Stomach cancer, technically known as gastric carcinoma, is a serious condition that can cause gastric pain. However, no signs and symptoms may be evident during the early stages of gastric carcinoma. Signs and symptoms that may appear later on during the course of the disease include nausea, vomiting, indigestion, heartburn, feeling of fullness upon eating a small quantity of food, difficulty in swallowing, and unexplained weight loss. Treatment of stomach cancer may include medications, surgery, chemotherapy and radiation therapy.
Sensitvity to foods
Certain individuals are not able to digest certain foods. Eating such foods results in indigestion and makes them sick. Common symptoms of food intolerance include nausea, vomiting, cramps in stomach, heartburn, headache and diarrhea. Food intolerance may be caused by the lack of a specific enzyme needed to digest a certain food component or an inability to absorb certain food components. Food intolerance is a chronic condition, and cannot be cured. Dietary modifications that exclude foods causing adverse reactions is the best way to manage food intolerance.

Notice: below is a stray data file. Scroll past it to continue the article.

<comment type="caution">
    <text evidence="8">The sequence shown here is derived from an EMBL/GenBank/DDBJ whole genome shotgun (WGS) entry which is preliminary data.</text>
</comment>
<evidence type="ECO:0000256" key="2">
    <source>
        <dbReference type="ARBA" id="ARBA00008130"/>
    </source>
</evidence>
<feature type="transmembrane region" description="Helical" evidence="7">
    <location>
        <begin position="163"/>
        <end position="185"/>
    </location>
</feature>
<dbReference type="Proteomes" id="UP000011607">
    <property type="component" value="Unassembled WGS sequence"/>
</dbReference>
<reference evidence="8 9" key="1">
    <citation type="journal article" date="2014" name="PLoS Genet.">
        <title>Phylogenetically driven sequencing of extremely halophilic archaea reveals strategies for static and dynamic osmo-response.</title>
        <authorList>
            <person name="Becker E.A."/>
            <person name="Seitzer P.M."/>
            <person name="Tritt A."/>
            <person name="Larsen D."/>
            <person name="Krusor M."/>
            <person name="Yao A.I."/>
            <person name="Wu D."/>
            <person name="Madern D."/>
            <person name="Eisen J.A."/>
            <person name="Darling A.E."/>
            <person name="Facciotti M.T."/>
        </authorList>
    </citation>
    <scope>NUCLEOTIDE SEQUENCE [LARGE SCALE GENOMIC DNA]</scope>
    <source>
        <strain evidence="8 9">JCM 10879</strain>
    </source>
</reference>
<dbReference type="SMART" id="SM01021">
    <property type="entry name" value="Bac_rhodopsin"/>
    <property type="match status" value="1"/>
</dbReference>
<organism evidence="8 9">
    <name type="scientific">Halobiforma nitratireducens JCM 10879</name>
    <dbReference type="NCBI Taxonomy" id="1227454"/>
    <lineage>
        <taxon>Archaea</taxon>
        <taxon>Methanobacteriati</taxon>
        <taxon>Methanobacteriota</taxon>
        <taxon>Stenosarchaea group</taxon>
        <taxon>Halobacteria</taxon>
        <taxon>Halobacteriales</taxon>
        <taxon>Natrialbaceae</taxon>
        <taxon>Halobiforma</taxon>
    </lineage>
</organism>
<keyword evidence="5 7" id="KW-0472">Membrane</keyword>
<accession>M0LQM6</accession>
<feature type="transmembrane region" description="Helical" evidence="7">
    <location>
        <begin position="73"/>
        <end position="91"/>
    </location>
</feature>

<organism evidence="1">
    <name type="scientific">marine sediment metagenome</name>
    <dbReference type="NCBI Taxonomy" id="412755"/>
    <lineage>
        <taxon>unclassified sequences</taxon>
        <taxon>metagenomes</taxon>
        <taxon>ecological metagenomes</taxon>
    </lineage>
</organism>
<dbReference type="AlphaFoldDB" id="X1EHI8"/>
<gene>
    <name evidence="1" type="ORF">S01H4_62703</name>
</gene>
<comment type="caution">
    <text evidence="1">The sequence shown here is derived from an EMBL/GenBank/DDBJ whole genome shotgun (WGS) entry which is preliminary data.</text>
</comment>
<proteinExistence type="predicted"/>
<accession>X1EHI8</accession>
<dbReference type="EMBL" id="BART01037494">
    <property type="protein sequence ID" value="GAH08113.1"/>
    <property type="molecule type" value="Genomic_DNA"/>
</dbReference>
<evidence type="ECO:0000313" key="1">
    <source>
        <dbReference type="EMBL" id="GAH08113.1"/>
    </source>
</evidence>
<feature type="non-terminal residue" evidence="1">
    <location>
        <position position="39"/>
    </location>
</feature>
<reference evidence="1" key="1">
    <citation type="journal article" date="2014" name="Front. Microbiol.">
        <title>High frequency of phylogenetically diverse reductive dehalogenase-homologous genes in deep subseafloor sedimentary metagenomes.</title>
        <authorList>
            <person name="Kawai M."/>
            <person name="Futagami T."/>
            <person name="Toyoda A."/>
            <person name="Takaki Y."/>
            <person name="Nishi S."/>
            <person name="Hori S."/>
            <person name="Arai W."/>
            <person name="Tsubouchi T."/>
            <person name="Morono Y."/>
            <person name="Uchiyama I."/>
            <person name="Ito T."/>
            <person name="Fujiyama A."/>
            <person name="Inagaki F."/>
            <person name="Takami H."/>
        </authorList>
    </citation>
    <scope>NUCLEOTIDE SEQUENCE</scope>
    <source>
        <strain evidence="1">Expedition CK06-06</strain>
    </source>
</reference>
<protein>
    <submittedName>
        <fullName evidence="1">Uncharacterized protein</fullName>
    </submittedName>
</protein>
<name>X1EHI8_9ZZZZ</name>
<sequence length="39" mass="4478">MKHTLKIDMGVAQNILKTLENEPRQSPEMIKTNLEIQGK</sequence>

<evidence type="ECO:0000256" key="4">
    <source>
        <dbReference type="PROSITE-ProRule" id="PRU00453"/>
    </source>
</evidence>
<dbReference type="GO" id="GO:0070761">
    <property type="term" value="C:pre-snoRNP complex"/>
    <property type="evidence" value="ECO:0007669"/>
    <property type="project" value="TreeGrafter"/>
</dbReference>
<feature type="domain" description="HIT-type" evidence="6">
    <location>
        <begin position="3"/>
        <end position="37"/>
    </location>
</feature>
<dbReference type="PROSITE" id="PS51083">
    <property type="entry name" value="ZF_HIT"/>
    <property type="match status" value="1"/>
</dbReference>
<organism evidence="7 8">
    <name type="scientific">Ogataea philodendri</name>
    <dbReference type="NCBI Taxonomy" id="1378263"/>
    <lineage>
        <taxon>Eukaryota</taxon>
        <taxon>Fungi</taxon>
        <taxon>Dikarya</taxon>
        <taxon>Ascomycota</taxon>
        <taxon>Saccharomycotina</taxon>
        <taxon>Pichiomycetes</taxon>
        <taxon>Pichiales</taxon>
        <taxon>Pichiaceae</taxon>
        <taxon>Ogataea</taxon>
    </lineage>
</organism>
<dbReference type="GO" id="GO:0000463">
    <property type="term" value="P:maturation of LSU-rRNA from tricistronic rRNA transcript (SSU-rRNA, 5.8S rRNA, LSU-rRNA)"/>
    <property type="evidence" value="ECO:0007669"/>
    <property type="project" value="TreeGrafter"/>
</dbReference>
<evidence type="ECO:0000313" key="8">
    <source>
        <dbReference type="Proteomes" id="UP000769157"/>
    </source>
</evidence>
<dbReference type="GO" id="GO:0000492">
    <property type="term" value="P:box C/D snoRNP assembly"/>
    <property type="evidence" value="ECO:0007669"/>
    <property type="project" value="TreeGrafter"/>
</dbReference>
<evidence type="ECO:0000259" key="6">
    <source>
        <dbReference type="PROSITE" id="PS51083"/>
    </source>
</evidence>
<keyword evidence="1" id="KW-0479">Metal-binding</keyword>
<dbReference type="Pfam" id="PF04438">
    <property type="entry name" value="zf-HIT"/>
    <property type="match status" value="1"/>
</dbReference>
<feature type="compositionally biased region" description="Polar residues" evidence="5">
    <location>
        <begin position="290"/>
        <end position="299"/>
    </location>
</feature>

Overproduction of stomach acid
Zollinger-Ellison syndrome is a rare condition in which tumors form within the pancreas or duodenum. These tumors secrete large amounts of the hormone, gastrin, which leads to excessive production of acid in the stomach. Common signs and symptoms of Zollinger-Ellison syndrome include nausea, vomiting, heartburn, bleeding from the stomach, lack of appetite and weight loss. Treatment includes surgical removal of tumors and medications that lower the production of acid in the stomach.
Surgery to the stomach
Gastric pain may also occur after a gastric surgery, such as gastric resection or gastric bypass. Other post-operative symptoms include nausea, vomiting and a reduction in appetite.